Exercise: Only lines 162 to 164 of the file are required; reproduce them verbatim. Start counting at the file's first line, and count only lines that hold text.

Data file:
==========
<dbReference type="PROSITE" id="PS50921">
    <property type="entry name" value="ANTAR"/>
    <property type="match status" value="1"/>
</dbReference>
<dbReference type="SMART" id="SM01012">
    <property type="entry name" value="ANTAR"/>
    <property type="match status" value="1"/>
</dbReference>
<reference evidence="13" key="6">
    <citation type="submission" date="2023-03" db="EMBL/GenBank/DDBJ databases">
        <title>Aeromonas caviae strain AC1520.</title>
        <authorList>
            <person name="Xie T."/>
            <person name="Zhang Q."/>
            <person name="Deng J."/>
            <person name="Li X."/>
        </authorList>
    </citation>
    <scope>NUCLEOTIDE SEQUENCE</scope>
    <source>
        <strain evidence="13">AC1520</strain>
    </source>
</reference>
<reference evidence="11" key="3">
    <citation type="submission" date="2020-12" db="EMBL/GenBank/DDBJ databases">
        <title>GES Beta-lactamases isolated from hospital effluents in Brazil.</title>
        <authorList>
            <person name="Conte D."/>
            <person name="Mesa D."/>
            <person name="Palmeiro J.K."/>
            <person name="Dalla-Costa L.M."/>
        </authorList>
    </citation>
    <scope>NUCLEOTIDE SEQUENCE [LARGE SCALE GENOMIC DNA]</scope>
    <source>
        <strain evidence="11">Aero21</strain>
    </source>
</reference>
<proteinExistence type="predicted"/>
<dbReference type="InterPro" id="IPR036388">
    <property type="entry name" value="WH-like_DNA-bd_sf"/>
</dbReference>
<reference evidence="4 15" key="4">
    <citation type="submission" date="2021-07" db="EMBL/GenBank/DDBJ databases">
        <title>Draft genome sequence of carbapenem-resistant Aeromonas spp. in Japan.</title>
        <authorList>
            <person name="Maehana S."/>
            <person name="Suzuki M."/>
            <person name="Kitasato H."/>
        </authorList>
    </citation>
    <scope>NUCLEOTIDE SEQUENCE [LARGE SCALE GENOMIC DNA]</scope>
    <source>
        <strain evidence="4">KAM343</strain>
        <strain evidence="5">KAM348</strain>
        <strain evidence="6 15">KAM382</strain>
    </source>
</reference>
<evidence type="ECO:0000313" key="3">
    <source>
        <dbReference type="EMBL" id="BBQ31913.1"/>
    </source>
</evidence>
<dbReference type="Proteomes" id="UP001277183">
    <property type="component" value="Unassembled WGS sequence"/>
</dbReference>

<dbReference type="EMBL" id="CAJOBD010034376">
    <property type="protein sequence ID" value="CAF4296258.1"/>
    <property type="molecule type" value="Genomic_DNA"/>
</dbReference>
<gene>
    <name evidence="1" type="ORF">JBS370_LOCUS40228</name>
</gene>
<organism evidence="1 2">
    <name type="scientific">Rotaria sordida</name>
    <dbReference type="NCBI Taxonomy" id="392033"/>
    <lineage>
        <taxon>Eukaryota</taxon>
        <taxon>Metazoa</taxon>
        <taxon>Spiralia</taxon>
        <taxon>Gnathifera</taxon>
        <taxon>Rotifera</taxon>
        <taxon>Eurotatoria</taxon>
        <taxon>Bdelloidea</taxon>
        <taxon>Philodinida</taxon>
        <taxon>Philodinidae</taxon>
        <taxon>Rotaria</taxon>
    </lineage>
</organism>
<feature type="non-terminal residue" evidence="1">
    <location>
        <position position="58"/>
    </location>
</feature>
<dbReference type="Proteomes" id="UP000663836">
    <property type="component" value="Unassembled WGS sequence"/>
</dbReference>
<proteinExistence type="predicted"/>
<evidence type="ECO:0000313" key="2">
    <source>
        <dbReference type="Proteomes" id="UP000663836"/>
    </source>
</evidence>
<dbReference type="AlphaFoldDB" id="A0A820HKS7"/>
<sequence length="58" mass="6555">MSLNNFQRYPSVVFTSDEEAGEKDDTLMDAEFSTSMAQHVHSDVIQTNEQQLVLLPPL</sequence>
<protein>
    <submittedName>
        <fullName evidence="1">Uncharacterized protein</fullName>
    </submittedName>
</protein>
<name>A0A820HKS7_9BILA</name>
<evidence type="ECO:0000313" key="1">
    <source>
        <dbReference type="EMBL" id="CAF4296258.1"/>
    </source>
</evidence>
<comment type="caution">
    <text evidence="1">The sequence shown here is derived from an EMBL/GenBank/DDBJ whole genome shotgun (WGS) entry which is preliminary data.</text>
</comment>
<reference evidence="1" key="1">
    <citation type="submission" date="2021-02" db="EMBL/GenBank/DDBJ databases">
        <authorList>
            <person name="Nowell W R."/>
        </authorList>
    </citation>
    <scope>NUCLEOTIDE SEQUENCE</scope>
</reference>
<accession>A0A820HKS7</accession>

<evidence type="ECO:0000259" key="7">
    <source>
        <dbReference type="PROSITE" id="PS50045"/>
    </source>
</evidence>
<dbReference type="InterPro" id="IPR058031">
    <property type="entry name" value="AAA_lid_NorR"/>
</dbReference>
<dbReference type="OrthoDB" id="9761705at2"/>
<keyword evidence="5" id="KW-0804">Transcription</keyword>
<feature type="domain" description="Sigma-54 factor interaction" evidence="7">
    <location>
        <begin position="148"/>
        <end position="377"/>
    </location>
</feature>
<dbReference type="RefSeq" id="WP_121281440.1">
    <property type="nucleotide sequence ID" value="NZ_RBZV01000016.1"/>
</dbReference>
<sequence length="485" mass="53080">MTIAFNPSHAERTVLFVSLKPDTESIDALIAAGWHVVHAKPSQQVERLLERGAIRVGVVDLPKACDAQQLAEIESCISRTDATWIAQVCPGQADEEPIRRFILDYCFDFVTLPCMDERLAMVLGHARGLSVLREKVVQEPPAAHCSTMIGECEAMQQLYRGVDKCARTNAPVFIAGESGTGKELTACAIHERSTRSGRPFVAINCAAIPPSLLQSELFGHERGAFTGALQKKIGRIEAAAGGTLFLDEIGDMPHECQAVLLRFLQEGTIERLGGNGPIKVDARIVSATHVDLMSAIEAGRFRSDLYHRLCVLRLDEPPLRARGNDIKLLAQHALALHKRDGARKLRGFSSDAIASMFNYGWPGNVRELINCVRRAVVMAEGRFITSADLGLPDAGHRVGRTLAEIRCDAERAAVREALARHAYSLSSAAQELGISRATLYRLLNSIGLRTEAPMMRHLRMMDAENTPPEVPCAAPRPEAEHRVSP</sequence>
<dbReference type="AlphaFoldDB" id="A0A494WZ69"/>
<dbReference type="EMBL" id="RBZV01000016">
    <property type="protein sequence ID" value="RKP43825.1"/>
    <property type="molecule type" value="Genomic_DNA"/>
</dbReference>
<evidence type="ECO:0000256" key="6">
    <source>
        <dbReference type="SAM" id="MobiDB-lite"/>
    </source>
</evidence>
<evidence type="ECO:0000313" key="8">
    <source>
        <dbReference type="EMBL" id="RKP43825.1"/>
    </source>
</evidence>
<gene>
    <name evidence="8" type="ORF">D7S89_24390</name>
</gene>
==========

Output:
    </source>
</evidence>
<gene>